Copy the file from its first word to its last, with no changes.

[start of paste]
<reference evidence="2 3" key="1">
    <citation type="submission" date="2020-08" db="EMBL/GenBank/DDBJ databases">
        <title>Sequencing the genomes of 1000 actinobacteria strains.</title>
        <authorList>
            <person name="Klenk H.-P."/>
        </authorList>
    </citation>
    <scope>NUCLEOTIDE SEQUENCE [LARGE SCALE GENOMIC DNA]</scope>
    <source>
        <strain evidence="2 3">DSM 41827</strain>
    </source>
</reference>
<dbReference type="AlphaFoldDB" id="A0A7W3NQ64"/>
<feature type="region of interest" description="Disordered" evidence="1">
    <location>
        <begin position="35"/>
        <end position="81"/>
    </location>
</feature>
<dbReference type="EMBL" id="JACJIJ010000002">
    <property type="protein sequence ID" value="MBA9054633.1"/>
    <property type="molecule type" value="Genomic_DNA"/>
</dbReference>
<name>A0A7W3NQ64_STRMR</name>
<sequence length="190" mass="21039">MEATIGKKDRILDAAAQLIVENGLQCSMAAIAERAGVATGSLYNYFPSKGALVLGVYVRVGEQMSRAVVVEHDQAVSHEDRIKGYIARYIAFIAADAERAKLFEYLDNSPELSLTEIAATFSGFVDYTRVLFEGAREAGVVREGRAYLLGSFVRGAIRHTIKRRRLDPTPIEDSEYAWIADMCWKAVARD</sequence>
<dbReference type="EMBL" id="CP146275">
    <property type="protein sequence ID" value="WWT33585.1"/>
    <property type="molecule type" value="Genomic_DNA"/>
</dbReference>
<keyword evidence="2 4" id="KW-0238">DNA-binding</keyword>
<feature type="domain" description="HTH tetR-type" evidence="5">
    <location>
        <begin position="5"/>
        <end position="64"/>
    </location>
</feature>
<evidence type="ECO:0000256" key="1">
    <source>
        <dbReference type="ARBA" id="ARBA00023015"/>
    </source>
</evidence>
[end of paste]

<reference evidence="2 3" key="1">
    <citation type="submission" date="2020-08" db="EMBL/GenBank/DDBJ databases">
        <title>Sequencing the genomes of 1000 actinobacteria strains.</title>
        <authorList>
            <person name="Klenk H.-P."/>
        </authorList>
    </citation>
    <scope>NUCLEOTIDE SEQUENCE [LARGE SCALE GENOMIC DNA]</scope>
    <source>
        <strain evidence="2 3">DSM 41827</strain>
    </source>
</reference>
<dbReference type="AlphaFoldDB" id="A0A7W3NQ64"/>
<feature type="region of interest" description="Disordered" evidence="1">
    <location>
        <begin position="35"/>
        <end position="81"/>
    </location>
</feature>
<dbReference type="EMBL" id="JACJIJ010000002">
    <property type="protein sequence ID" value="MBA9054633.1"/>
    <property type="molecule type" value="Genomic_DNA"/>
</dbReference>
<name>A0A7W3NQ64_STRMR</name>
<sequence length="190" mass="21039">MEATIGKKDRILDAAAQLIVENGLQCSMAAIAERAGVATGSLYNYFPSKGALVLGVYVRVGEQMSRAVVVEHDQAVSHEDRIKGYIARYIAFIAADAERAKLFEYLDNSPELSLTEIAATFSGFVDYTRVLFEGAREAGVVREGRAYLLGSFVRGAIRHTIKRRRLDPTPIEDSEYAWIADMCWKAVARD</sequence>
<dbReference type="EMBL" id="CP146275">
    <property type="protein sequence ID" value="WWT33585.1"/>
    <property type="molecule type" value="Genomic_DNA"/>
</dbReference>
<keyword evidence="2 4" id="KW-0238">DNA-binding</keyword>
<feature type="domain" description="HTH tetR-type" evidence="5">
    <location>
        <begin position="5"/>
        <end position="64"/>
    </location>
</feature>
<evidence type="ECO:0000256" key="1">
    <source>
        <dbReference type="ARBA" id="ARBA00023015"/>
    </source>
</evidence>